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Drama Queen

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The Theatre (capital letter intentional) is not my milieu. In Hamburg (location of primo German theater houses), I once walked out during the intermission of Chekov’s The Cherry Orchard. I couldn’t bear to watch those women just languishing around on daybeds any more. I frequently find live theater too stilted or too overblown or too “too” (as my mother would say) in a way I can’t always put my finger on. And then there is my tendency to want to analyze what I’m seeing or reading. Maybe theater moves to fast for my ability to analyze narrative? Even when I read dramas, though, I frequently feel like I’m missing some larger point that the playwright incorporated.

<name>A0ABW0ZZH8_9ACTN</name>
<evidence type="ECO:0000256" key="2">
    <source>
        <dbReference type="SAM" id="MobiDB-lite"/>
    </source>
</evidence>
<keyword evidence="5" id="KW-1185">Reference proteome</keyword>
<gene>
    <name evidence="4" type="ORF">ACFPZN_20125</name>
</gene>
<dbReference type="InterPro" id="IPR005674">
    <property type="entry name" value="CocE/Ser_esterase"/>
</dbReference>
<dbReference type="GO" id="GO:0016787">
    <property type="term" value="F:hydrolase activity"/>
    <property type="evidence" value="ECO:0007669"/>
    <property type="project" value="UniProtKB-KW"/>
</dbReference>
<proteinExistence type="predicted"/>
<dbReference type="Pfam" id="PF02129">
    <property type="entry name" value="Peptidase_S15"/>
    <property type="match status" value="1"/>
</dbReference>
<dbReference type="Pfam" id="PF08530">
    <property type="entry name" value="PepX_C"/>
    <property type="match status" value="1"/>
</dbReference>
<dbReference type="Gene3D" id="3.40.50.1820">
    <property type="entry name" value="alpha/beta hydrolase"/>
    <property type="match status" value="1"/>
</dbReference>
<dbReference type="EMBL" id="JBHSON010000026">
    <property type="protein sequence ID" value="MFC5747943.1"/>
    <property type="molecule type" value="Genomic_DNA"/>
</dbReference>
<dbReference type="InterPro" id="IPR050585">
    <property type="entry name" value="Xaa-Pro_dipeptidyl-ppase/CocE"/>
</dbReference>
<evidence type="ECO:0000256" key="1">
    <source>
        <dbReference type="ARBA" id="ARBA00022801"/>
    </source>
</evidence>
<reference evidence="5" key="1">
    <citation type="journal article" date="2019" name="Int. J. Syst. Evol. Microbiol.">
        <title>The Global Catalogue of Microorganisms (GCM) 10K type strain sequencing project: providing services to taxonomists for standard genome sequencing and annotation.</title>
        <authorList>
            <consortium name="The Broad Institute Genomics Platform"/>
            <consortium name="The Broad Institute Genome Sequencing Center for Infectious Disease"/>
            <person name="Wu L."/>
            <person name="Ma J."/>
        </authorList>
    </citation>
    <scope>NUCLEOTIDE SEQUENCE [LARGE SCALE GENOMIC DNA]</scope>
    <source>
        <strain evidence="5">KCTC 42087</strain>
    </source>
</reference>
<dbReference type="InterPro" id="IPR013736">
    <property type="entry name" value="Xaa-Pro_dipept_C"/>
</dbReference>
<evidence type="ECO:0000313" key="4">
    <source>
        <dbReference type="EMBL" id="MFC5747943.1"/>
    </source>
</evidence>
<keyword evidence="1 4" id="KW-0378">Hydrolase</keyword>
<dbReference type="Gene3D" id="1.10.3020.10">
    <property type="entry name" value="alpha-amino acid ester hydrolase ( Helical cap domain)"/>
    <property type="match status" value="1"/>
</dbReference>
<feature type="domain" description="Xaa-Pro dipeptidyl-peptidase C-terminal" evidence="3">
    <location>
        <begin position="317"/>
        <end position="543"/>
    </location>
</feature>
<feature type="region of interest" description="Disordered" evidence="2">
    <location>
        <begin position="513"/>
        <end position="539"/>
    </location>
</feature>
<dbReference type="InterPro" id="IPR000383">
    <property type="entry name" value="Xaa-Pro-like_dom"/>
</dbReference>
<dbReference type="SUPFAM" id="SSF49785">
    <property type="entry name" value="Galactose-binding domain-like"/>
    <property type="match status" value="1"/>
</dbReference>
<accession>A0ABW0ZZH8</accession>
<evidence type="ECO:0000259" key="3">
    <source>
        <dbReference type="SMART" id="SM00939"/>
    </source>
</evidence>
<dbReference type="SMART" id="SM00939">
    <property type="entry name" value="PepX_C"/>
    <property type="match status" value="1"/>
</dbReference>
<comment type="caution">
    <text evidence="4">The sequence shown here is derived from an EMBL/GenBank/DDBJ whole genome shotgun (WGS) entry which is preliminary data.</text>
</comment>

I’m beginning to adjust my views. We watched the HBO version of Kushner’s Angels in America earlier this week and I pondered a bit the ways in which the screenplay author Kushner took the playwright Kushner’s text and adapted it for the screen. He retained so many obviously theatrical elements in the film version–I could just see the angels on wires above the stage in my mind’s eye–and that, in turn, got me to thinking about what makes drama drama and film film.

The Angel saying: “I, I, I, I am the Continental Principality” sounded, to my ears, like some sort of code. A new jargon for a novel literary or dramatic theory. All those syllables–it must mean something. . . .mysterious. So I kept watching, keeping my eyes peeled for the theme, the moment, that would tie the whole business together and explain to me what the hell a principality was and why she wanted Prior to slow down, stop moving forward. So I was rather surprised when the theme, the message, the moment turned out to be: don’t ever stop moving forward; keep progress alive; don’t accept the status quo. Of course I’m willing to concede to others out there more familiar with the work than I am that there is a lot more going on in the film (Jewish male identity could be its own dissertation here, I’m thinking)–but progress is a key issue in the piece.